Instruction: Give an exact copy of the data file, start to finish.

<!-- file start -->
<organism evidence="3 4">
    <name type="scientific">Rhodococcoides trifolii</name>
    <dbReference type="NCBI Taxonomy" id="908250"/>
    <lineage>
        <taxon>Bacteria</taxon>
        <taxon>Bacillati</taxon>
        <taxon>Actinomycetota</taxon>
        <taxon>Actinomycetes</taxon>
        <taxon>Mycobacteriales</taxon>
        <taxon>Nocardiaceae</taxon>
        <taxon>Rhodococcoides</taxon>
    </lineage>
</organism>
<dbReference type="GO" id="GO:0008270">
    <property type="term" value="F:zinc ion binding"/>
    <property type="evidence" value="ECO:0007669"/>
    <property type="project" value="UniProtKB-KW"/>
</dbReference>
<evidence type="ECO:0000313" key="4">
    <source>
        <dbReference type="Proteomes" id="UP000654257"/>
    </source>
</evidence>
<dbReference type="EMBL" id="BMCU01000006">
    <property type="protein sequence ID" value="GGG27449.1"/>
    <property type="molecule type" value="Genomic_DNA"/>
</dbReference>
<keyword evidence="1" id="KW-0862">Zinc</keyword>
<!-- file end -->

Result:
<organism evidence="3 4">
    <name type="scientific">Rhodococcoides trifolii</name>
    <dbReference type="NCBI Taxonomy" id="908250"/>
    <lineage>
        <taxon>Bacteria</taxon>
        <taxon>Bacillati</taxon>
        <taxon>Actinomycetota</taxon>
        <taxon>Actinomycetes</taxon>
        <taxon>Mycobacteriales</taxon>
        <taxon>Nocardiaceae</taxon>
        <taxon>Rhodococcoides</taxon>
    </lineage>
</organism>
<dbReference type="GO" id="GO:0008270">
    <property type="term" value="F:zinc ion binding"/>
    <property type="evidence" value="ECO:0007669"/>
    <property type="project" value="UniProtKB-KW"/>
</dbReference>
<evidence type="ECO:0000313" key="4">
    <source>
        <dbReference type="Proteomes" id="UP000654257"/>
    </source>
</evidence>
<dbReference type="EMBL" id="BMCU01000006">
    <property type="protein sequence ID" value="GGG27449.1"/>
    <property type="molecule type" value="Genomic_DNA"/>
</dbReference>
<keyword evidence="1" id="KW-0862">Zinc</keyword>